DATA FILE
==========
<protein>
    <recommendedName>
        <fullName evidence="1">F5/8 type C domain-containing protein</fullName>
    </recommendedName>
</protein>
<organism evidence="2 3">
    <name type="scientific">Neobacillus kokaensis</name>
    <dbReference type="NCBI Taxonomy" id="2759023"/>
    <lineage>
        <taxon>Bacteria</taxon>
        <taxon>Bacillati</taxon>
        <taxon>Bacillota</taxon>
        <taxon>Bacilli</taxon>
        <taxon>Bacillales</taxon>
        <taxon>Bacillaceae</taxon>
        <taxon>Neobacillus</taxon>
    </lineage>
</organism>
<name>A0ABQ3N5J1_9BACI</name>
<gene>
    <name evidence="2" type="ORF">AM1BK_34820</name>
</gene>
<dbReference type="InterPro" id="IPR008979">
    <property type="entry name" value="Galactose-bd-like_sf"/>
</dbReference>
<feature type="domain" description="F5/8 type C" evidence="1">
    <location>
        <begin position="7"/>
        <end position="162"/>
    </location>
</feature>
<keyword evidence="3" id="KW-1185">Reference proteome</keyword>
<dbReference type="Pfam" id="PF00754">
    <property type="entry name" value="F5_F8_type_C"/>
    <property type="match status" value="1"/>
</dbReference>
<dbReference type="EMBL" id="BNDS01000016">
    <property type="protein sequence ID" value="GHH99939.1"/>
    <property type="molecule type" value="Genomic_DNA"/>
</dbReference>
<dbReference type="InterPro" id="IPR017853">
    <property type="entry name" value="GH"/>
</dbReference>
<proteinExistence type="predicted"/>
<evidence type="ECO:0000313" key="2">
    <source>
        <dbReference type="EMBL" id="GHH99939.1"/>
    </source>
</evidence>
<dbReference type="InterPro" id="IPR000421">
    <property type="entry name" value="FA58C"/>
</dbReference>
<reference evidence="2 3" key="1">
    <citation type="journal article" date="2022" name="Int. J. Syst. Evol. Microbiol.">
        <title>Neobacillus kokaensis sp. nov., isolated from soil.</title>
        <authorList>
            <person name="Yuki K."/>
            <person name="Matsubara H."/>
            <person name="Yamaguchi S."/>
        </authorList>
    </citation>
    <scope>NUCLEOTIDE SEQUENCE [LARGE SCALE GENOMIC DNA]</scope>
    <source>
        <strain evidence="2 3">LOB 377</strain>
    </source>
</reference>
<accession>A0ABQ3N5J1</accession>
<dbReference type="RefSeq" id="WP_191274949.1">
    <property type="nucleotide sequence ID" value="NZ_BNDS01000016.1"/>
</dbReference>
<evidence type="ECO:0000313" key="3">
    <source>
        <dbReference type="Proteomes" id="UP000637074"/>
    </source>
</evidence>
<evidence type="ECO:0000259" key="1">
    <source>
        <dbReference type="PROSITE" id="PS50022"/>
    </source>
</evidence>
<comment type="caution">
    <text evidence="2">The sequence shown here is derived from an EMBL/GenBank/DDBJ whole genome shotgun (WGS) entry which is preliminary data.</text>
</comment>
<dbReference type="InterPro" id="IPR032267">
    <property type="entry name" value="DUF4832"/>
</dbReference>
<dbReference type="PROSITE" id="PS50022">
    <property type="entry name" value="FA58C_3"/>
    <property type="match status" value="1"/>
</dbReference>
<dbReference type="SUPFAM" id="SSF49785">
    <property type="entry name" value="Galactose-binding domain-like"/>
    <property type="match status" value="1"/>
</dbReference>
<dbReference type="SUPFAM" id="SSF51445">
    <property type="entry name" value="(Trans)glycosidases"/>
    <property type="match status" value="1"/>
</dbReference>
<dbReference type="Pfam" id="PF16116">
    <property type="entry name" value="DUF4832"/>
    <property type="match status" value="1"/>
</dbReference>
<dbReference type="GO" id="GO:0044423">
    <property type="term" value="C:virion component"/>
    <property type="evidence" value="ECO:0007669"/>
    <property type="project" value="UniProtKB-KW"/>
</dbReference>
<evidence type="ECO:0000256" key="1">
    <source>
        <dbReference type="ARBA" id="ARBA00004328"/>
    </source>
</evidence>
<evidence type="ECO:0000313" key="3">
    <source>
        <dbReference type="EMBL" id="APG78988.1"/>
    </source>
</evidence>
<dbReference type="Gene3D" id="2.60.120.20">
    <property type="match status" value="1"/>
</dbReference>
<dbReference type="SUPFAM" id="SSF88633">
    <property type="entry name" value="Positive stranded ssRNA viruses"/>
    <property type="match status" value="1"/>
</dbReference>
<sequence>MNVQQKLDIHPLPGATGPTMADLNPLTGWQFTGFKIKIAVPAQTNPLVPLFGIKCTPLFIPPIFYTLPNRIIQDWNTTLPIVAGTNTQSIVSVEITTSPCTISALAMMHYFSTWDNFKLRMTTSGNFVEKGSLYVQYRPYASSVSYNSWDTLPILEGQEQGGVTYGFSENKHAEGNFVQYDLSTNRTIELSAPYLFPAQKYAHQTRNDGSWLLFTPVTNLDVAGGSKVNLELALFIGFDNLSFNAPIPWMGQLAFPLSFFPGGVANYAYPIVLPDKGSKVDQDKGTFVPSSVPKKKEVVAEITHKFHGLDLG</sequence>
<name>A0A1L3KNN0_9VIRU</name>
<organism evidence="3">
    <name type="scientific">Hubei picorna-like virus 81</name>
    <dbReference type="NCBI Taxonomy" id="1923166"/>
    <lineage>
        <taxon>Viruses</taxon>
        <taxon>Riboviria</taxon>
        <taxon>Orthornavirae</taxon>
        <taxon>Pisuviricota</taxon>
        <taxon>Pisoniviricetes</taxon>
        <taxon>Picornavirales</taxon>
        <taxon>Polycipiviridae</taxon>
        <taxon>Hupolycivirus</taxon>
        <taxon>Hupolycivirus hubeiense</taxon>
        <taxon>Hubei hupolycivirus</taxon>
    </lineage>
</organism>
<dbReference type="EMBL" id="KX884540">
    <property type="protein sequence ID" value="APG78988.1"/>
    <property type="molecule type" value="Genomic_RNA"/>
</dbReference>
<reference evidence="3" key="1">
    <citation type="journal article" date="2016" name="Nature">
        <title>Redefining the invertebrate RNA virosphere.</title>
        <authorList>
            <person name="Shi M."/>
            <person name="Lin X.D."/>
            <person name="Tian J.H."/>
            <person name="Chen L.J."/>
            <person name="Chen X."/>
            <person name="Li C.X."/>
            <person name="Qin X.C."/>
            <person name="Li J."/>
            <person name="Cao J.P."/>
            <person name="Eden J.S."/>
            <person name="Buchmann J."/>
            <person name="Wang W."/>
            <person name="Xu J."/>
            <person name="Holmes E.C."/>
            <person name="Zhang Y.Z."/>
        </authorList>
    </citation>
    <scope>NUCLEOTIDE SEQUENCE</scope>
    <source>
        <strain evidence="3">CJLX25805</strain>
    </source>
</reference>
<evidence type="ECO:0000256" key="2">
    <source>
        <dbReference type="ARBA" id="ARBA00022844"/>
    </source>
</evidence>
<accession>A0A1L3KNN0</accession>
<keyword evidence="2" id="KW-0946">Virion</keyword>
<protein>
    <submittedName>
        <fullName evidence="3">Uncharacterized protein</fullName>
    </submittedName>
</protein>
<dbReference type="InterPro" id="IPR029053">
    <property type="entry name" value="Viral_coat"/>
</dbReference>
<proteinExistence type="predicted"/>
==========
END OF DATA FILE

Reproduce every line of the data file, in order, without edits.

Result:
<protein>
    <recommendedName>
        <fullName evidence="1">F5/8 type C domain-containing protein</fullName>
    </recommendedName>
</protein>
<organism evidence="2 3">
    <name type="scientific">Neobacillus kokaensis</name>
    <dbReference type="NCBI Taxonomy" id="2759023"/>
    <lineage>
        <taxon>Bacteria</taxon>
        <taxon>Bacillati</taxon>
        <taxon>Bacillota</taxon>
        <taxon>Bacilli</taxon>
        <taxon>Bacillales</taxon>
        <taxon>Bacillaceae</taxon>
        <taxon>Neobacillus</taxon>
    </lineage>
</organism>
<name>A0ABQ3N5J1_9BACI</name>
<gene>
    <name evidence="2" type="ORF">AM1BK_34820</name>
</gene>
<dbReference type="InterPro" id="IPR008979">
    <property type="entry name" value="Galactose-bd-like_sf"/>
</dbReference>
<feature type="domain" description="F5/8 type C" evidence="1">
    <location>
        <begin position="7"/>
        <end position="162"/>
    </location>
</feature>
<keyword evidence="3" id="KW-1185">Reference proteome</keyword>
<dbReference type="Pfam" id="PF00754">
    <property type="entry name" value="F5_F8_type_C"/>
    <property type="match status" value="1"/>
</dbReference>
<dbReference type="EMBL" id="BNDS01000016">
    <property type="protein sequence ID" value="GHH99939.1"/>
    <property type="molecule type" value="Genomic_DNA"/>
</dbReference>
<dbReference type="InterPro" id="IPR017853">
    <property type="entry name" value="GH"/>
</dbReference>
<proteinExistence type="predicted"/>
<evidence type="ECO:0000313" key="2">
    <source>
        <dbReference type="EMBL" id="GHH99939.1"/>
    </source>
</evidence>
<dbReference type="InterPro" id="IPR000421">
    <property type="entry name" value="FA58C"/>
</dbReference>
<reference evidence="2 3" key="1">
    <citation type="journal article" date="2022" name="Int. J. Syst. Evol. Microbiol.">
        <title>Neobacillus kokaensis sp. nov., isolated from soil.</title>
        <authorList>
            <person name="Yuki K."/>
            <person name="Matsubara H."/>
            <person name="Yamaguchi S."/>
        </authorList>
    </citation>
    <scope>NUCLEOTIDE SEQUENCE [LARGE SCALE GENOMIC DNA]</scope>
    <source>
        <strain evidence="2 3">LOB 377</strain>
    </source>
</reference>
<accession>A0ABQ3N5J1</accession>
<dbReference type="RefSeq" id="WP_191274949.1">
    <property type="nucleotide sequence ID" value="NZ_BNDS01000016.1"/>
</dbReference>
<evidence type="ECO:0000313" key="3">
    <source>
        <dbReference type="Proteomes" id="UP000637074"/>
    </source>
</evidence>
<evidence type="ECO:0000259" key="1">
    <source>
        <dbReference type="PROSITE" id="PS50022"/>
    </source>
</evidence>
<comment type="caution">
    <text evidence="2">The sequence shown here is derived from an EMBL/GenBank/DDBJ whole genome shotgun (WGS) entry which is preliminary data.</text>
</comment>
<dbReference type="InterPro" id="IPR032267">
    <property type="entry name" value="DUF4832"/>
</dbReference>
<dbReference type="PROSITE" id="PS50022">
    <property type="entry name" value="FA58C_3"/>
    <property type="match status" value="1"/>
</dbReference>
<dbReference type="SUPFAM" id="SSF49785">
    <property type="entry name" value="Galactose-binding domain-like"/>
    <property type="match status" value="1"/>
</dbReference>
<dbReference type="SUPFAM" id="SSF51445">
    <property type="entry name" value="(Trans)glycosidases"/>
    <property type="match status" value="1"/>
</dbReference>
<dbReference type="Pfam" id="PF16116">
    <property type="entry name" value="DUF4832"/>
    <property type="match status" value="1"/>
</dbReference>
<dbReference type="GO" id="GO:0044423">
    <property type="term" value="C:virion component"/>
    <property type="evidence" value="ECO:0007669"/>
    <property type="project" value="UniProtKB-KW"/>
</dbReference>
<evidence type="ECO:0000256" key="1">
    <source>
        <dbReference type="ARBA" id="ARBA00004328"/>
    </source>
</evidence>
<evidence type="ECO:0000313" key="3">
    <source>
        <dbReference type="EMBL" id="APG78988.1"/>
    </source>
</evidence>
<dbReference type="Gene3D" id="2.60.120.20">
    <property type="match status" value="1"/>
</dbReference>
<dbReference type="SUPFAM" id="SSF88633">
    <property type="entry name" value="Positive stranded ssRNA viruses"/>
    <property type="match status" value="1"/>
</dbReference>
<sequence>MNVQQKLDIHPLPGATGPTMADLNPLTGWQFTGFKIKIAVPAQTNPLVPLFGIKCTPLFIPPIFYTLPNRIIQDWNTTLPIVAGTNTQSIVSVEITTSPCTISALAMMHYFSTWDNFKLRMTTSGNFVEKGSLYVQYRPYASSVSYNSWDTLPILEGQEQGGVTYGFSENKHAEGNFVQYDLSTNRTIELSAPYLFPAQKYAHQTRNDGSWLLFTPVTNLDVAGGSKVNLELALFIGFDNLSFNAPIPWMGQLAFPLSFFPGGVANYAYPIVLPDKGSKVDQDKGTFVPSSVPKKKEVVAEITHKFHGLDLG</sequence>
<name>A0A1L3KNN0_9VIRU</name>
<organism evidence="3">
    <name type="scientific">Hubei picorna-like virus 81</name>
    <dbReference type="NCBI Taxonomy" id="1923166"/>
    <lineage>
        <taxon>Viruses</taxon>
        <taxon>Riboviria</taxon>
        <taxon>Orthornavirae</taxon>
        <taxon>Pisuviricota</taxon>
        <taxon>Pisoniviricetes</taxon>
        <taxon>Picornavirales</taxon>
        <taxon>Polycipiviridae</taxon>
        <taxon>Hupolycivirus</taxon>
        <taxon>Hupolycivirus hubeiense</taxon>
        <taxon>Hubei hupolycivirus</taxon>
    </lineage>
</organism>
<dbReference type="EMBL" id="KX884540">
    <property type="protein sequence ID" value="APG78988.1"/>
    <property type="molecule type" value="Genomic_RNA"/>
</dbReference>
<reference evidence="3" key="1">
    <citation type="journal article" date="2016" name="Nature">
        <title>Redefining the invertebrate RNA virosphere.</title>
        <authorList>
            <person name="Shi M."/>
            <person name="Lin X.D."/>
            <person name="Tian J.H."/>
            <person name="Chen L.J."/>
            <person name="Chen X."/>
            <person name="Li C.X."/>
            <person name="Qin X.C."/>
            <person name="Li J."/>
            <person name="Cao J.P."/>
            <person name="Eden J.S."/>
            <person name="Buchmann J."/>
            <person name="Wang W."/>
            <person name="Xu J."/>
            <person name="Holmes E.C."/>
            <person name="Zhang Y.Z."/>
        </authorList>
    </citation>
    <scope>NUCLEOTIDE SEQUENCE</scope>
    <source>
        <strain evidence="3">CJLX25805</strain>
    </source>
</reference>
<evidence type="ECO:0000256" key="2">
    <source>
        <dbReference type="ARBA" id="ARBA00022844"/>
    </source>
</evidence>
<accession>A0A1L3KNN0</accession>
<keyword evidence="2" id="KW-0946">Virion</keyword>
<protein>
    <submittedName>
        <fullName evidence="3">Uncharacterized protein</fullName>
    </submittedName>
</protein>
<dbReference type="InterPro" id="IPR029053">
    <property type="entry name" value="Viral_coat"/>
</dbReference>
<proteinExistence type="predicted"/>